International crew restores Chihuly's 'DNA Tower' to original, shiny glory
June 5, 2014
Each day, arching spirals of blue, violet and gold float above the heads of the hundreds of people who pass through the sky lit hall beneath the atrium of the VanNuys Medical Science Building at the IU School of Medicine.
"DNA Tower," the enormous work of art by artist Dale Chihuly, has become a part of daily life for most IUSM faculty, staff and students. But it’s only been 10 years since an anonymous donor brought the 20-foot-tall, 3,000-pound tower of 1,200 hand-blown glass elements to the IU School of Medicine. On June 2 and 3, the sculpture received its first professional cleaning from the only group in the world certified to perform the task.
"Campus Facility Services does occasionally clean the statue, but they don't have the knowledge to pull it apart like this -- this is the first time it's been treated by someone who can get into the middle and really make adjustments," said Kathryn Chattin, assistant curator of campus art in the Department of Campus Art in the Office of Insurance, Loss, Control and Claims.
Chattin learned about Denny Park Fine Arts, the company that performed the cleaning, from their monthly visits to the Indianapolis Children’s Museum, where they regularly clean "Fireworks of Glass" by Chihuly. The Seattle-based group, which has offices on the East and West Coasts, travels the world to maintain works by Chihuly, including the ceiling at the Bellagio Hotel in Las Vegas and the Atlantis Casino and Resort in Dubai.
As the group that maintains all public art across the eight campuses of IU -- about 20,000 individual pieces of art in total -- the Department of Campus Art is responsible for everything from "DNA Tower" to the personal art collection of Vincent and Elinor Ostrom, both IU faculty members who recently left their estate to the university. One of the largest works in the university's vast collection, "DNA Tower" was erected in 2003 to commemorate the 100th anniversary of the IU School of Medicine and the 50th anniversary of the discovery of the structure of DNA by Francis Crick and James D. Watson, who earned a Ph.D. from IU in 1950.
"This piece was very unique in that Dale typically does not do anything that’s literal, and creating a representation of DNA involved the literal translation of the DNA (shape) into glass," said Lisa Leach, a project manager at Denny Park Fine Arts and former employee of Chihuly Studio who participated in the sculpture's original installation over a decade ago. "There were several options presented at the time and everyone agreed the one selected was the most beautiful."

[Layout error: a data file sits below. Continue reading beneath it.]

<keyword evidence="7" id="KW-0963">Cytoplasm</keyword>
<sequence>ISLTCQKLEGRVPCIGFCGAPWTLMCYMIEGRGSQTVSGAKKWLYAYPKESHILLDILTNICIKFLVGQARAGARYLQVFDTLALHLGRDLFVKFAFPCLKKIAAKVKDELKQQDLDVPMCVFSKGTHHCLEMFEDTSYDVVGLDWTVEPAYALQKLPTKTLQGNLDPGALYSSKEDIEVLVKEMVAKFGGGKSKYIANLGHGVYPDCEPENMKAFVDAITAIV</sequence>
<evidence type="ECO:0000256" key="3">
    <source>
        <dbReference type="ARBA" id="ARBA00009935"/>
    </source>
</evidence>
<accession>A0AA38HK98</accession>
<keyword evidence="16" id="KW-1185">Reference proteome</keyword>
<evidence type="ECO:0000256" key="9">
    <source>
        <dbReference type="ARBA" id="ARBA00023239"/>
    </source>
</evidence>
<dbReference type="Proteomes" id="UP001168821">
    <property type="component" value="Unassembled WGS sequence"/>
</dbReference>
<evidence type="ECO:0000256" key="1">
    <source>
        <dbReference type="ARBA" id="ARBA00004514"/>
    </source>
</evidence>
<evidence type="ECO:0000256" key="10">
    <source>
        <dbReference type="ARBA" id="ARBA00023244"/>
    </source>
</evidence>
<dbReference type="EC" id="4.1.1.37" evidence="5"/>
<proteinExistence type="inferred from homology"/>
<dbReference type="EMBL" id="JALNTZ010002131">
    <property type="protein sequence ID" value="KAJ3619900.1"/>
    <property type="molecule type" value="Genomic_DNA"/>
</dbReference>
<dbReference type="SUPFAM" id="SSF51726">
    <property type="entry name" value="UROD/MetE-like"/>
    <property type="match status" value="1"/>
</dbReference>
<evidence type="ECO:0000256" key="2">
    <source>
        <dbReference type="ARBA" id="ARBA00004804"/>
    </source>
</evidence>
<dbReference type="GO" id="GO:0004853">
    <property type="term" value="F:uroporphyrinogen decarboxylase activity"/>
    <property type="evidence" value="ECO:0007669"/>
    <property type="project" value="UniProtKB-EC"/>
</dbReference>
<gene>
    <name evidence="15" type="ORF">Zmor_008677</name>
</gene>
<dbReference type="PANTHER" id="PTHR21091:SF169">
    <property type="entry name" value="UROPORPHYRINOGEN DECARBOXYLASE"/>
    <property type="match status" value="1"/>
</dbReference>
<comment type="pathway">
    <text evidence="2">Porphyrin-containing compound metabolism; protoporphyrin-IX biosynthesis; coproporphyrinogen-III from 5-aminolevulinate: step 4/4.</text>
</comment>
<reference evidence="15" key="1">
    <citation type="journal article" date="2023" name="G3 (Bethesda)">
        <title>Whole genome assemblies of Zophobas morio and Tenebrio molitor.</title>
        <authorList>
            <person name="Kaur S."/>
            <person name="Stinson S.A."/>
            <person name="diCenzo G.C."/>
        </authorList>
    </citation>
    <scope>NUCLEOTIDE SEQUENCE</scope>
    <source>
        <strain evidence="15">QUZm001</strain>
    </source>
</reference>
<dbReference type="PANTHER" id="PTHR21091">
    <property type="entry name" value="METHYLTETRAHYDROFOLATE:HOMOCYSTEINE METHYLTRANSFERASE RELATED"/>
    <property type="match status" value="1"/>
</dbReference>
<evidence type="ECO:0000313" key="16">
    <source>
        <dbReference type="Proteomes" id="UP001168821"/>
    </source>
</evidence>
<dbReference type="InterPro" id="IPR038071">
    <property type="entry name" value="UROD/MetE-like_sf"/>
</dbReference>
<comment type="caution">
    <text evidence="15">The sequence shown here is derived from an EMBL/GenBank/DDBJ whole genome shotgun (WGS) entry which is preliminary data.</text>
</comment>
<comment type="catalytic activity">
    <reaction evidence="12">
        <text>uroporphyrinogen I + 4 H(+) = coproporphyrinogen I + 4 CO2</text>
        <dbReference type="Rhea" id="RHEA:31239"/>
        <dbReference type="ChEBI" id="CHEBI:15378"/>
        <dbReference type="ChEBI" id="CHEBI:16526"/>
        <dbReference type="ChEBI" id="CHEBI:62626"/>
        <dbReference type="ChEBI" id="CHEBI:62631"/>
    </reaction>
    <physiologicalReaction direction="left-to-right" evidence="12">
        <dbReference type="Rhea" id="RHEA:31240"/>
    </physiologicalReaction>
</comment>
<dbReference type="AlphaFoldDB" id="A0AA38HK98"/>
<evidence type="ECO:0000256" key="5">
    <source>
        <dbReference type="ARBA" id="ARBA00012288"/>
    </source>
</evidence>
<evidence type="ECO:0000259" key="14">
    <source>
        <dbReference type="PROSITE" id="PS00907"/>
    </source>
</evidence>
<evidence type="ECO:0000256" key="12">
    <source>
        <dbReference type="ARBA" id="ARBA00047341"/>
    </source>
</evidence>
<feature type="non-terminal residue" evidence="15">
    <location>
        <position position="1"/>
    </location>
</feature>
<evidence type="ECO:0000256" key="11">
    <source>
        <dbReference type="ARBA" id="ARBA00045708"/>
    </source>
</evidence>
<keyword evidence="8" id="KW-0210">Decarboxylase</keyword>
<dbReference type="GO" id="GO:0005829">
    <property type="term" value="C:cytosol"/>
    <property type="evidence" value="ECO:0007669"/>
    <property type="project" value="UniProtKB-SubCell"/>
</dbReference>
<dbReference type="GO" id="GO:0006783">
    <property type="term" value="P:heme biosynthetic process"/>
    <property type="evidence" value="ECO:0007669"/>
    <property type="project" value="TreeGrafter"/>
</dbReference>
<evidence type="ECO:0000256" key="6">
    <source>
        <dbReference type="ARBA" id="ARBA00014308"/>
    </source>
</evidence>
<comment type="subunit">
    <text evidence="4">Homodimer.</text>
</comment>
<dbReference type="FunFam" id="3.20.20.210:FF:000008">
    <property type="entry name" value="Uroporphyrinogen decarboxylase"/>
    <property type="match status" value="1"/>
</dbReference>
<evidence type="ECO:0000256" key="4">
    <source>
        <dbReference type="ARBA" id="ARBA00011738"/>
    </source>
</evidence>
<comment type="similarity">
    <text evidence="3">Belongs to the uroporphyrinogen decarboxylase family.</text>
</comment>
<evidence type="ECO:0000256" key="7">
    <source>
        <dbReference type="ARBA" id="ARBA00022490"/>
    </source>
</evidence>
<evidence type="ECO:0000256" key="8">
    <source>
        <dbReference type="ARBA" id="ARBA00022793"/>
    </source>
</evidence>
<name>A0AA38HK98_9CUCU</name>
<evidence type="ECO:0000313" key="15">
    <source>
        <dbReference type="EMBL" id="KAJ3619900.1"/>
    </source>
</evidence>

The work required two weeks to blow the glass and one week to install, she said. The installation process, which filled the entire corridor of the atrium and required a 24/7 security guard to watch the glass, involved carefully wiring each piece to the steel armature, which provides the artwork shape.
"When you install you start at the bottom and work your way up," Leach said. "When you de-install it, you start at the top and work your way down because of the compression of the weight. It’s nearly impossible to take a piece out in the middle."
Regan O'Reilly and Sean Leen, the individuals who recently undertook the cleaning process, are among the few people certified by the Chihuly Studio to loosen those wires. But their primary job involved the meticulous polishing of each individual globe, including a repeat of the whole process after their first pass in order to guarantee maximum shine. They used a special glass cleaner and cloth baby diapers to accomplish the task -- all while perched atop a 20-foot tall industrial scissor lift.
"It was dirty -- that was the challenging part for this piece -- it was exceptionally dirty," said O'Reilly. "Trying to get into those spaces that have heavier dirt can be challenging. If you look at the piece before and after the cleaning, it's much brighter now."
Out of the hundreds of works he's helped maintain over the years, O'Reilly said "DNA Tower" is among his favorites. "It's a really beautiful, unique piece," he said.
After their jobs in Indianapolis, O'Reilly's crew will depart for Houston and Tallahassee, Fla. Later this month, they're headed out to California to join a second, West Coast-based crew from Denny Park Fine Arts for a large project in the area. In addition to professional cleanings, the company assists with "de-installations" and transportation of the delicate glassworks.
"It’s surprising how much sparkle there is in the glass," Leach said. "It’s not unique to IU that the sculpture hasn't been cleaned for so long; it’s just that you get used to seeing it every day. It's an honor to help bring back its brightness and its brilliance."